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Battleground debuts on Hulu today, Feb. 14, 2012.

If there’s one thing Americans aren’t burned-out on, it’s state primaries. If there’s another, it’s mockumentaries. So I think we can all agree that Hulu could not have picked a better moment to enter the original-programming game with its new series, Battleground, a half-hour mockumentary series about the campaign for the Wisconsin Democratic primary for U.S. Senate. Like The Thick of It (or the original concept for The West Wing), the focus is on the staffers as opposed to the politicians. For instance, in the first episode we follow a volunteer’s first day on the job; state Sen. Deidre Samuels, the focus of the campaign, is consigned to a cameo. The show gets off to a rough start with an awkward mix of styles and an overreliance on mockumentary tropes, but slowly the elements start to come together, and like the campaign it depicts, Battleground becomes a scrappy charmer that thrives on underestimation.

It’s hard to fault a show for ambition, but Battleground tries to do so much so soon that it doesn’t feel unified. Before we ever start what I’ll call the present narrative (the main episode-to-episode campaign), we get the following: a brief glimpse of Election Night that tells us nothing about the future except that campaign manager Tak Davis survives the season; a clever credits sequence cobbled together as a montage of the staffers getting ready for work; and a talking head from the future spouting script-y portent for the election. In theory, the pieces are fine individually, but piled atop one another the barrier to entry just keeps getting higher. And the execution evokes your worst fears about the relative amateurishness of Hulu’s programming, from undefined performances to a camera shaking and zooming like it’s the first day of film school. I know it’s in vogue (The Iron Lady, J. Edgar), but this time-warp nonsense isn’t patching any holes (or, by the way, earning any screenplay awards).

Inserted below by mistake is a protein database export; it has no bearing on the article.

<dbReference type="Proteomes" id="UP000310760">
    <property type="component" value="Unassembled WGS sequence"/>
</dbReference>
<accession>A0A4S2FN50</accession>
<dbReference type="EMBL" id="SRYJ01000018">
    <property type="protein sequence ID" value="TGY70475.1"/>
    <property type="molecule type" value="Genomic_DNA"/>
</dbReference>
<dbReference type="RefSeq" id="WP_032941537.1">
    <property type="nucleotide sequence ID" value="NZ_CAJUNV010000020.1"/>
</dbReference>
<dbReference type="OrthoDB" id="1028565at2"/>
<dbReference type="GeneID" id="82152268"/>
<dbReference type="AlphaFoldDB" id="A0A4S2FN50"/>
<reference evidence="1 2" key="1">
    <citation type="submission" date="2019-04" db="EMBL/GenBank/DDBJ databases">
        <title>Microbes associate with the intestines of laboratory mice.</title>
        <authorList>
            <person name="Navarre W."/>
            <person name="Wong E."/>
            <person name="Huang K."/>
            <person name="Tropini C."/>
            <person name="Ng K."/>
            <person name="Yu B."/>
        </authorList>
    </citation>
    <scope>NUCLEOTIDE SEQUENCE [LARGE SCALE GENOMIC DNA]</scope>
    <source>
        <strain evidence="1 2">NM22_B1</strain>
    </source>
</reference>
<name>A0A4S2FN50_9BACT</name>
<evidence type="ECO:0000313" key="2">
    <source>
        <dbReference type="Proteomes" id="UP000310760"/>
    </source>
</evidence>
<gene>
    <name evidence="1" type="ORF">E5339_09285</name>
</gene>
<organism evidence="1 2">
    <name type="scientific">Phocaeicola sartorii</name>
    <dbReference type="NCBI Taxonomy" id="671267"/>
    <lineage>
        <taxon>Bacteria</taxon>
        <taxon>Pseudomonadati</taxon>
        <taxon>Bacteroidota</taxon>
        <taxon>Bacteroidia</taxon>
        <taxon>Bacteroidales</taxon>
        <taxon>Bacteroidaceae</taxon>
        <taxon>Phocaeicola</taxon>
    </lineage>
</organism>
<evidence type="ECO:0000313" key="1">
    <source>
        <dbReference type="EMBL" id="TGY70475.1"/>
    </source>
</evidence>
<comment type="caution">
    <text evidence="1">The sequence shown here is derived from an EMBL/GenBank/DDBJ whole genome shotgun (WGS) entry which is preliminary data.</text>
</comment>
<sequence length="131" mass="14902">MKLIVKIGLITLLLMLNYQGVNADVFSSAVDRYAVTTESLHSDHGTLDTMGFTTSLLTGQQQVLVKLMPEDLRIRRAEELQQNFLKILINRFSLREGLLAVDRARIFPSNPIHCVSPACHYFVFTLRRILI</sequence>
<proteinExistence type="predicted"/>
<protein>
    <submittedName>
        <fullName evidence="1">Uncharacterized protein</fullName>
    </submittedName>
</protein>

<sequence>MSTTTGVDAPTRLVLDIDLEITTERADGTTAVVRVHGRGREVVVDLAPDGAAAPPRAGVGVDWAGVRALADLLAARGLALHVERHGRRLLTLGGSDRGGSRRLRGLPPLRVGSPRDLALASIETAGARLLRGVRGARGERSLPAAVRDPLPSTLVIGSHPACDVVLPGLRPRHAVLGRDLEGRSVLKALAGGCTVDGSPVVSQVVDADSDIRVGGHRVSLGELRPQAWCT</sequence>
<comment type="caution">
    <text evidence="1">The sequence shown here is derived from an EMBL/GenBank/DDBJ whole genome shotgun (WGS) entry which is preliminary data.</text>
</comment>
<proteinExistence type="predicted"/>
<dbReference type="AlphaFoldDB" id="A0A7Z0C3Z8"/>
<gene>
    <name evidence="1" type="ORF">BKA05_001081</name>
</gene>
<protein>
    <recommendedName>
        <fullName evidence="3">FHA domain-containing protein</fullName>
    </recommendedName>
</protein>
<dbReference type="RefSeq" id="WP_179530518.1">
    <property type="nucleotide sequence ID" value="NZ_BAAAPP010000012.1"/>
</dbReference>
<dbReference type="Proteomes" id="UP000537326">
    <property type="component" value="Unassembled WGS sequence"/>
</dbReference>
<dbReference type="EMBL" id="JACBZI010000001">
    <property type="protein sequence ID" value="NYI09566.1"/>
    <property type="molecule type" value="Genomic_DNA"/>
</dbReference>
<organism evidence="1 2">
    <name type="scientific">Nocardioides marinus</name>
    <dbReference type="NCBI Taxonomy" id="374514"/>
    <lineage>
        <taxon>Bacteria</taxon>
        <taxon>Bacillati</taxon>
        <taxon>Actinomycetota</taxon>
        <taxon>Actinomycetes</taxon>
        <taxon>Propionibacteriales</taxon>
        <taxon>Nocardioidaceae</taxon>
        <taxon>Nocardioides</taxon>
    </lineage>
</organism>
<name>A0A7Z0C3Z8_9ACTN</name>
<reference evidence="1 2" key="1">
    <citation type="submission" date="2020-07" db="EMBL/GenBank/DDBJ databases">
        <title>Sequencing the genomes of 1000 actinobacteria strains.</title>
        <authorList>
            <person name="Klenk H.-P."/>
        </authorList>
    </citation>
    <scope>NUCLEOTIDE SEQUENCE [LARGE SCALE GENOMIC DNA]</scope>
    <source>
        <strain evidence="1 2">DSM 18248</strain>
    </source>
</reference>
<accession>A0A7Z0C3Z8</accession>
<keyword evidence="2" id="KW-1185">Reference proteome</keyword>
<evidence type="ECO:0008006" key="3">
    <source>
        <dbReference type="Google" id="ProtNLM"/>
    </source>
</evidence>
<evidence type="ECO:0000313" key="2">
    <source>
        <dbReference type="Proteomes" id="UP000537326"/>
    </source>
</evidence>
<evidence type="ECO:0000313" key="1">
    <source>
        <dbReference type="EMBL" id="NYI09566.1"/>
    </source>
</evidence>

Even the present-day stuff is awkward, torn between this broad, artificial mode and the desire to pass for real life. We’re meant to identify with Ben, a young dweeb straight out of Saved By The Bell (at least at first) who shows up to volunteer for the campaign and worships Tak like he’s Zack Morris. No wonder. The handsome, sharp, overwhelmed-but-maybe-it’s-an-act Tak is played by Jay Hayden, the first actor to really capture the material—not least because the character is so effortless. Before Tak, a decent scripted joke—“I don’t know if you’ve read Moby Dick or not, but I was like the captain, the staff was my crew, the campaign,” says a staffer, “was the shark”—doesn’t land the way it might on The Office. But then Tak comes along and a restrained character bit—“The cursive’s exquisite”—works beautifully. All of a sudden, everything’s clicking. The camera finds comedy in its tight focus, pulling out from a three shot to show a fourth person we didn’t know was there. The writing and performance make a goofy conceit of speaking in Renaissance-festival language feel as real as this week’s campaign crisis. And if we’re never fully invested in the campaign, by the end we’re rooting for Tak and company to achieve some measure of victory just because they deserve it.